5 things to know about the health law’s effect on job-based benefits

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Five things to know about how the health care overhaul affects people who get their insurance coverage through work.

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1. HOURS MATTER

The law requires companies with 50 or more workers to offer their full-time staff — defined as 30 hours a week or more — health insurance. That could cause some employers to cut hours for some workers.

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2. COSTS RISING

A tax on high-cost health plans begins in 2018, but many companies already are starting to trim benefits to ahead of the tax. That means higher out-of-pocket costs for workers. Combined with other taxes, fees and requirements, the health law could raise the total cost of an employer-sponsored plan from 1 to 5 per cent.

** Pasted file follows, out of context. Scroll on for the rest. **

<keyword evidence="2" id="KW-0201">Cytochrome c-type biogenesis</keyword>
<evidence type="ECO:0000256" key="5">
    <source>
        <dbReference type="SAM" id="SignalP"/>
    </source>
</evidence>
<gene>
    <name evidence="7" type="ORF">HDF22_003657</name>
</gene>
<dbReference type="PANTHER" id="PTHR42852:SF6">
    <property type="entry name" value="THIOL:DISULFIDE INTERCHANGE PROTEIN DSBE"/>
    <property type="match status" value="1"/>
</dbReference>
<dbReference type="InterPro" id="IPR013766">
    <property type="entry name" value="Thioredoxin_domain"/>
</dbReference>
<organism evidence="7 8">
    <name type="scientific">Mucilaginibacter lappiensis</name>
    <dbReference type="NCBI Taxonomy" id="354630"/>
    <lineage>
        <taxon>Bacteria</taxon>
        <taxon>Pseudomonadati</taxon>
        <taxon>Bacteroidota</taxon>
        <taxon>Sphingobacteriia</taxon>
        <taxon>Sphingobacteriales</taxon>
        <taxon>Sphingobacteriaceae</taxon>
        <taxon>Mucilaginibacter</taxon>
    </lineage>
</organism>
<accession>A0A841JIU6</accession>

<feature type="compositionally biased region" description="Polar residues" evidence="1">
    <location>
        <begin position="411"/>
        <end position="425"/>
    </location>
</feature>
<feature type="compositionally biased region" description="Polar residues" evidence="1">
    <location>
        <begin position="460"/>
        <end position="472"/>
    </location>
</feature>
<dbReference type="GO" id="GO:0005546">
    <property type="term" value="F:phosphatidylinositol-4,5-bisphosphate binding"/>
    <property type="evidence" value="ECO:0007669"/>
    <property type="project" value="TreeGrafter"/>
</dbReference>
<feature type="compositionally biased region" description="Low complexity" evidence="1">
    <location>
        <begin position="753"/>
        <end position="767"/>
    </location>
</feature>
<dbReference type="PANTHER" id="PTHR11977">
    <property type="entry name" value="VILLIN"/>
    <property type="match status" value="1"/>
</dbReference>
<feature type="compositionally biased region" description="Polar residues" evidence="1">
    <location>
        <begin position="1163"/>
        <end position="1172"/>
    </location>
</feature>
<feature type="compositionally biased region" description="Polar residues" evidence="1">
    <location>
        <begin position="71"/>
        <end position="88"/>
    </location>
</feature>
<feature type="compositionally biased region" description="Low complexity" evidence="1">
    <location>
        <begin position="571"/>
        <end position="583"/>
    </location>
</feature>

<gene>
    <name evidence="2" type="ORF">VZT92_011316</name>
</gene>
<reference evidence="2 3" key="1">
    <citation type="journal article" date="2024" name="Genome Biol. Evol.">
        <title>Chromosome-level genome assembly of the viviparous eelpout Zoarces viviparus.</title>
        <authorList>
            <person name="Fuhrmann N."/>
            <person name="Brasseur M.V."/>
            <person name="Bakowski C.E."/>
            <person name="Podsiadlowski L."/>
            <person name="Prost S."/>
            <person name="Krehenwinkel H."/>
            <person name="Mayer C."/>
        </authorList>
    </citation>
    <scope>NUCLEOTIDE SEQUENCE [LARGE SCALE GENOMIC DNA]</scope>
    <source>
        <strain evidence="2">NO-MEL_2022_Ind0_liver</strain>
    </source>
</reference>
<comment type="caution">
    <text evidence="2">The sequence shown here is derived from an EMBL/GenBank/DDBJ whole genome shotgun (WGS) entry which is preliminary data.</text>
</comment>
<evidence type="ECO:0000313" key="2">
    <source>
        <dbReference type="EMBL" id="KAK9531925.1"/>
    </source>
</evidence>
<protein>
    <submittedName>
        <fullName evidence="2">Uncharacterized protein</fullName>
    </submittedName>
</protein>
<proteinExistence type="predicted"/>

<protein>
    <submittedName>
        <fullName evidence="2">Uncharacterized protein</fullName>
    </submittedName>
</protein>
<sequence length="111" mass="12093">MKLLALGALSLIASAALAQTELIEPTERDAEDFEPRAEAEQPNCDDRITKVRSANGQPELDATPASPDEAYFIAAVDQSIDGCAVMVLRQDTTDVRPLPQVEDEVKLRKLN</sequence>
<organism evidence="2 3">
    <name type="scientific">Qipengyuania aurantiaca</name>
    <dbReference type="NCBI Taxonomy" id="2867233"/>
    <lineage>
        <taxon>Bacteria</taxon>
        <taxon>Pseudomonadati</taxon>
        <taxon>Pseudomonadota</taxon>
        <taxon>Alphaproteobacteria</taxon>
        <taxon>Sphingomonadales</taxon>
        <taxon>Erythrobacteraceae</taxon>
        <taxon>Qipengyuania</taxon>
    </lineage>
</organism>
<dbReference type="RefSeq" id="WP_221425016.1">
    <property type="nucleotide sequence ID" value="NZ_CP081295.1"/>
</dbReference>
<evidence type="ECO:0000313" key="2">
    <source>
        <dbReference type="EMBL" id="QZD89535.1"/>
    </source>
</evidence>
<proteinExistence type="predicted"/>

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3. PREVENTIVE CARE MADE EASIER

Most health plans are required to cover several forms of preventive care without charging patients an upfront cost like a co-payment. That includes cholesterol tests, colonoscopies, vaccines and birth control.

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4. WHO’S COVERED?

The law may prompt some companies to drop coverage for their part-time workers and send them to public health insurance exchanges. Some businesses also may start excluding spouses from their coverage.

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5. WELLNESS PROGRAMS UPGRADED

The health law allows bigger incentives for employees who participate in wellness programs. That could mean a discount on your monthly premium if you meet certain health goals. On the other hand, it could mean paying more each month for failing to meet health targets.

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AP Medical Writer Carla K. Johnson reported from Chicago. AP Business Writer Tom Murphy reported from Indianapolis.

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